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ECN 253---Inflation, Unemployment, and Federal Reserve Policy
Transcript of ECN 253---Inflation, Unemployment, and Federal Reserve Policy
The two main objections raised are that
(1) Workers and firms actually may not have rational expectations.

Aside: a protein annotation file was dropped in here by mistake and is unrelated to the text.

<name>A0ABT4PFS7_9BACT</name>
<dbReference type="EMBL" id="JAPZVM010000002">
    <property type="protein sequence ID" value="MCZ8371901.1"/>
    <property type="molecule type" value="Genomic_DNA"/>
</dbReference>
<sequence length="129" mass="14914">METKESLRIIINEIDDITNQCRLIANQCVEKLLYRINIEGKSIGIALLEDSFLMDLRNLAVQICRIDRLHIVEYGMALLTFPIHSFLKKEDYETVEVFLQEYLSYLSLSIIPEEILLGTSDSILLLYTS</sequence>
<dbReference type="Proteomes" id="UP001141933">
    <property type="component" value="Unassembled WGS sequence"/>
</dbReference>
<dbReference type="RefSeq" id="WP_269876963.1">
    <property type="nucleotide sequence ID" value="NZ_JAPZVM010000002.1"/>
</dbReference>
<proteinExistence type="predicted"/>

(2) The rapid adjustment of wages and prices needed for the short-run Phillips curve to be vertical will not actually take place. Real Business Cycle Models Real business cycle models Models that focus on real rather than monetary explanations of fluctuations in real GDP. During the 1980s, some economists argued that fluctuations in “real” factors, particularly technology shocks, which are changes to the economy that make it possible to produce either more output—a positive shock—or less output—a negative shock—with the same number of inputs, explain deviations of real GDP above or below its previous potential level. Federal Reserve Policy from the 1970s to the Present A Supply Shock Shifts the SRAS and the Short-Run Phillips Curve Paul Volcker and Disinflation Disinflation A significant reduction in the inflation rate. Alan Greenspan, Ben Bernanke, and the Crisis in Monetary Policy • Deemphasizing the money supply. Greenspan’s term was notable for the Fed’s continued movement away from using the money supply as a monetary policy target. Instead of the Fed setting targets for M1 and M2, the Federal Open Market Committee (FOMC) has relied on setting targets for the federal funds rate to meet its goals of price stability and high employment. The importance of Fed credibility. Workers, firms, and investors in stock and bond markets have to view Fed announcements as credible if monetary policy is to be effective. The Decision to Intervene in the Failure of Long-Term Capital Management During 2008, the Fed decided to help save the hedge fund Long-Term Capital Management (LTCM), which had suffered heavy losses on several of its investments.Although some critics see the Fed’s actions in the case of LTCM as encouraging the excessive risk taking that helped result in the financial crisis of 2007–2009, other observers doubt that the behavior of managers of financial firms were much affected by the Fed’s actions. The Decision to Keep the Target for the Federal Funds Rate at 1 Percent from June 2003 to June 2004 The Fed lowered the target for the federal funds rate from 6.5 percent in May 2000 to 1 percent in June 2003. At the time, the FOMC argued that although the recession of 2001 was mild,the very low inflation rates of late 2001 and 2002 raised the possibility that the U.S. economy could slip into a period of deflation. Fun time: Short Review http://www.econreview.com/phillips/us.php Follow